Dancer Daughter Traitor Spy

17262751.jpgDancer Daughter Traitor Spy by Elizabeth Kiem

Slow. That’s the first word I would use for this book. With only 264 pages, the first 100-150 were purely set-up, which I’m sure you all know quickly becomes obnoxious. This is supposed to be a spy thriller! Where are the spies? The thrill?? The ANYTHING INTERESTING WHATSOEVER????????? Honestly. On average I read 100 pages in roughly an hour and yet Dancer Daughter Traitor Spy took me forever and there were multiple times in which I considered just giving in and not finishing it at all (which I pretty much NEVER do).

I genuinely wanted to enjoy this. I love espionage, Russia is fascinating (I actually took a course last year on intelligence in the Soviet Union so I learned a lot about the KGB, especially their dealings in and with the USA), and the spy war of the Cold War was so ridiculously intense and often cruel that if properly reflected in the book it would have made a pretty kick-ass novel. Further, the book is about a rising star ballerina from Russia’s prestigious and mysterious Bolshoi Ballet so in addition to intrigue I was expecting a lot more dance. And yet… I got none of this. Instead it gave me a man slowly spiraling into insanity, a hesitant teenage girl, a romance that took it’s dear sweet time to even show up, and just fifty pages of what I was looking for.

Anyway, there were a number of redeeming factors of the novel, things that forced me to finish it and give it a proper 3 star rating. First, despite Marina’s often annoying hesitance, she’s a pretty fun character. Quick-witted and sharp-tongued, her interaction with her friends and even outbursts at her family are A+. Only thing is she doesn’t always feel like a teenager–her thought processes and speech are written like the book rather than as a sixteen-year-old girl. I now that probably doesn’t make much sense so, in short, it makes it difficult to see her as a character separate from the author’s voice, She’s fun and strong nonetheless so definitely worthwhile.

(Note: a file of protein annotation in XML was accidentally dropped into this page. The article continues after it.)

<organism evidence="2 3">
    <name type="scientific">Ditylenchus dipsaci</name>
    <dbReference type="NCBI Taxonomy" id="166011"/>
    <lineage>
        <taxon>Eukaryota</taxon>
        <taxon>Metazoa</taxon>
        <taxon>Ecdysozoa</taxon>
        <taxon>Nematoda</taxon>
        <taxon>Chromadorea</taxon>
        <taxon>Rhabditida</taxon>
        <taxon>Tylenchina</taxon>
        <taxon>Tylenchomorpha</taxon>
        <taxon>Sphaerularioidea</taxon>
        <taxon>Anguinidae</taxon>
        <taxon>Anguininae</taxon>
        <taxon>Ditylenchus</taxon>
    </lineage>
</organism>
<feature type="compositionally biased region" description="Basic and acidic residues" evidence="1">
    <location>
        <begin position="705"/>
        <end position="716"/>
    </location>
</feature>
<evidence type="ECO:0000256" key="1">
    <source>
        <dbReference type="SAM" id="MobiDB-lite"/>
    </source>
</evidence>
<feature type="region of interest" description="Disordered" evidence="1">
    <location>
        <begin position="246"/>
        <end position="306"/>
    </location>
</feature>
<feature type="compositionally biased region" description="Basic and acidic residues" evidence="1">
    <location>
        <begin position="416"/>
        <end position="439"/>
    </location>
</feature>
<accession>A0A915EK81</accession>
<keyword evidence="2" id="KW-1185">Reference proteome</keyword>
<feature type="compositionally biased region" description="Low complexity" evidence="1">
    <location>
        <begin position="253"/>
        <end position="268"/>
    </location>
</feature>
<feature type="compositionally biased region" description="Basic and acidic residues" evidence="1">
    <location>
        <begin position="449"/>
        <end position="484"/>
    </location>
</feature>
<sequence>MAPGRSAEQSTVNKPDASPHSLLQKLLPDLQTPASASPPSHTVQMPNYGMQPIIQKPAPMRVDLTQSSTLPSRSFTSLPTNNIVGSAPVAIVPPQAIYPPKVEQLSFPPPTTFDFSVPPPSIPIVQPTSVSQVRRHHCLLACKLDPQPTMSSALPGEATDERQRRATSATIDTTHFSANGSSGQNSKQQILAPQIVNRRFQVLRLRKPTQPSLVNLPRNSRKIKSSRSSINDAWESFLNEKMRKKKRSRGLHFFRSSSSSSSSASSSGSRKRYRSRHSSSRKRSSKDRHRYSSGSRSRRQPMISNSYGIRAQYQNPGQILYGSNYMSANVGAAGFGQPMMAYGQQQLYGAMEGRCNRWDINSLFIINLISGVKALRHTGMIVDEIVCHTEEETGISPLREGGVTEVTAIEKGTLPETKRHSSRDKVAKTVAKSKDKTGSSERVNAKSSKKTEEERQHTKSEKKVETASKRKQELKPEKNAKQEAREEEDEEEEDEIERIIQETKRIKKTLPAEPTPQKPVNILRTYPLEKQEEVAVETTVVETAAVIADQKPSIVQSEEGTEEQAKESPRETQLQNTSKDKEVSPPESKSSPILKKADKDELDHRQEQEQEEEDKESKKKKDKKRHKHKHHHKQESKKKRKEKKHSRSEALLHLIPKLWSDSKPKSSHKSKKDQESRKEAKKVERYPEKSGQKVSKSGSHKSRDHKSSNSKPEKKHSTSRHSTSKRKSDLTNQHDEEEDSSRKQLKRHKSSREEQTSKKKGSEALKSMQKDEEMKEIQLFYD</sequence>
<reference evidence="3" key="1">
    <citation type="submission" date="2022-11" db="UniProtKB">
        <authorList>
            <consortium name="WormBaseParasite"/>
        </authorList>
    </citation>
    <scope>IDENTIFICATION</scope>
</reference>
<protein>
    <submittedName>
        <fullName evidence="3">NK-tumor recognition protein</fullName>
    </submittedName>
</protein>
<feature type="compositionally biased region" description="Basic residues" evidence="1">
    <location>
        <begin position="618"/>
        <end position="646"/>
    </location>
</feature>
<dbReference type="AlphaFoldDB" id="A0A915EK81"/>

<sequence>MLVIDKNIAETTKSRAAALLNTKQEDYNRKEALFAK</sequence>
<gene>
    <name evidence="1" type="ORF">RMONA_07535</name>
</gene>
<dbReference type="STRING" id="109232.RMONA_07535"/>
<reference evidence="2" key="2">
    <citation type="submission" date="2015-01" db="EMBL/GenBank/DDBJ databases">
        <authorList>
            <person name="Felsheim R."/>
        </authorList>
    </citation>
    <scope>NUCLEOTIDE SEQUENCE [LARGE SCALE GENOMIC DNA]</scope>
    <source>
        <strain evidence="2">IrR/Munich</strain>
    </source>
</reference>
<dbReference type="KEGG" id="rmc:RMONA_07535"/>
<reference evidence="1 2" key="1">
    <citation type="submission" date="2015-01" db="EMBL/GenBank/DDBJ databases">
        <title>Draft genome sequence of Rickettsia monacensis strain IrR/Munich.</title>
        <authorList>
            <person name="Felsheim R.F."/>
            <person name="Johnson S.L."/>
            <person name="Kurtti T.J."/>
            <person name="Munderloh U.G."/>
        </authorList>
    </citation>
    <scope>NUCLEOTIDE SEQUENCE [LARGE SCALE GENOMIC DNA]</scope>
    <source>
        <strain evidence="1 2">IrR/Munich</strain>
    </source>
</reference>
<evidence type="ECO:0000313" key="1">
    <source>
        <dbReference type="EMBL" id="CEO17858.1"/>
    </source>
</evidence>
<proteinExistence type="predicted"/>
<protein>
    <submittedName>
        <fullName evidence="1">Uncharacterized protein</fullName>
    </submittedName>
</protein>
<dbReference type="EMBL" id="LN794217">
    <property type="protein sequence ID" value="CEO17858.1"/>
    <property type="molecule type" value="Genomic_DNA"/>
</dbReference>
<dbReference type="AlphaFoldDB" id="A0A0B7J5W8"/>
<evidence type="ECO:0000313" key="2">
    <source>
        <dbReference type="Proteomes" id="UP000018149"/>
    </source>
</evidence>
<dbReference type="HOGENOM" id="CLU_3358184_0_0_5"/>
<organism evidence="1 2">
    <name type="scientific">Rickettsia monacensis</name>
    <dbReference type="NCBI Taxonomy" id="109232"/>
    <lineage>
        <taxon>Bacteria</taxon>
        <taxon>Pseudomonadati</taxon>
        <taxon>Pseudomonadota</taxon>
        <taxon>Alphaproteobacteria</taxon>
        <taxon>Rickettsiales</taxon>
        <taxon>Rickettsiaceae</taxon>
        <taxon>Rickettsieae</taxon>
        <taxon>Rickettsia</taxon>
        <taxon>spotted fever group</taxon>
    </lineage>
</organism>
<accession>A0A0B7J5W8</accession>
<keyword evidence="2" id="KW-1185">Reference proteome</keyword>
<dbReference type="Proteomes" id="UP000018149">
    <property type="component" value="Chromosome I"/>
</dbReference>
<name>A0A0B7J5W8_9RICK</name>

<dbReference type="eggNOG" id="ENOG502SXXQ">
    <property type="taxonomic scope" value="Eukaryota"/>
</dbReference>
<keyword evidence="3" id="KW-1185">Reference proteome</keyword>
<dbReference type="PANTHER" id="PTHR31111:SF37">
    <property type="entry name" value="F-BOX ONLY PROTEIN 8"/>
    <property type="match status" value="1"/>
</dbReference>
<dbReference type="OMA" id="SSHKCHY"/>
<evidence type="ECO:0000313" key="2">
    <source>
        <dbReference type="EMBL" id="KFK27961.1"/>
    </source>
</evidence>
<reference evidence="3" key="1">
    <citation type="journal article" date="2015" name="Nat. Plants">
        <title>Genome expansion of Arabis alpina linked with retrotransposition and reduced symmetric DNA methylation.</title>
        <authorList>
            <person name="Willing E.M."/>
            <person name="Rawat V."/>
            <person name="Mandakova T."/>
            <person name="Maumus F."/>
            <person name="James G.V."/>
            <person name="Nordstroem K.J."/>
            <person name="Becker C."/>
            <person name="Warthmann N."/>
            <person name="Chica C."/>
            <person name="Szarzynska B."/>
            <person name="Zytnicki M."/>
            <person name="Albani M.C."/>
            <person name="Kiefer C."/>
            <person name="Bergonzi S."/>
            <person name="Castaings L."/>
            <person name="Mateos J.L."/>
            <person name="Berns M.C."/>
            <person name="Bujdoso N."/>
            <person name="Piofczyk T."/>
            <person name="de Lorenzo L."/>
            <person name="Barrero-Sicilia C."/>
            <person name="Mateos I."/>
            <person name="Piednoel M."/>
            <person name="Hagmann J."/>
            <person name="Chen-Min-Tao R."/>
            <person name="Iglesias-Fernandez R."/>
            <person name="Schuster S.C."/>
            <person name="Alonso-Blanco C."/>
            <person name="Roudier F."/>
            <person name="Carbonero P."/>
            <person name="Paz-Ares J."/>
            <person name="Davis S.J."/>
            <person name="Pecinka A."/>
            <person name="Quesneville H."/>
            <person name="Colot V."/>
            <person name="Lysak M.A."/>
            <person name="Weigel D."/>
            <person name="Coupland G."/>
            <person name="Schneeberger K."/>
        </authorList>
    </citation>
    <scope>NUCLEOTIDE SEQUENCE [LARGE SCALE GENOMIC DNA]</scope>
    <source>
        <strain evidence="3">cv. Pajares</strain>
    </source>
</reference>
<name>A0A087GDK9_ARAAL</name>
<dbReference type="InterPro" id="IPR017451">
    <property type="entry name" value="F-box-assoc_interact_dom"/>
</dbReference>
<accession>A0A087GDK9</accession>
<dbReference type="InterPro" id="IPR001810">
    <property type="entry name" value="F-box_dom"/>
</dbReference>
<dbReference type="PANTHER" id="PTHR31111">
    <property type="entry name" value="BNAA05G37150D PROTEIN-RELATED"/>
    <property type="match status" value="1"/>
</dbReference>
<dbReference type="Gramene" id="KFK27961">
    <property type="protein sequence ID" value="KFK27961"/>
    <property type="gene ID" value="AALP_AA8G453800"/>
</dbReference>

Love interest Ben is adorably attractive–caring, protective, humorous. He doesn’t have that same burning sex appeal as some but he has an undeniable charm that makes him swoon-worthy in his own way.

I’m going to say the fact that it’s set in the 80s is an automatic redeeming quality simply because I like the 80s. How can you NOT have fun with the 1980s! So forgive me–I’m biased.

The author also frequently uses Russian words throughout the text which adds a degree of authenticity to the story. Since Kiem rarely offers translations it can at times be confusing to understand exactly what is being said–thus echoing Marina’s struggle to learn English and integrate herself properly into her new home, even to just survive there in New York. Overall, actually, Kiem does a god job of conveying Marina’s loss and her confusion in such a way that you can feel it yourself when you read it, and then portrays her growth in a way that makes you proud of her.

What was most important though is that once the story finally–finally!–kicked in, it was surprisingly good. A suspenseful spy-ridden race against the clock. Everything that seems so pointless and dull in the beginning hits a climax of such intensity it almost makes up for the first half.

I obviously can’t say that I loved Dancer Daughter Traitor Spy but I also can’t say that I hated it. By the end I actually kind of enjoyed it. So all in all I wouldn’t say it’s not worth reading, just that you need to be willing to stick it out–it all gets better in the end.

Click here for the book synopsis on goodreads!

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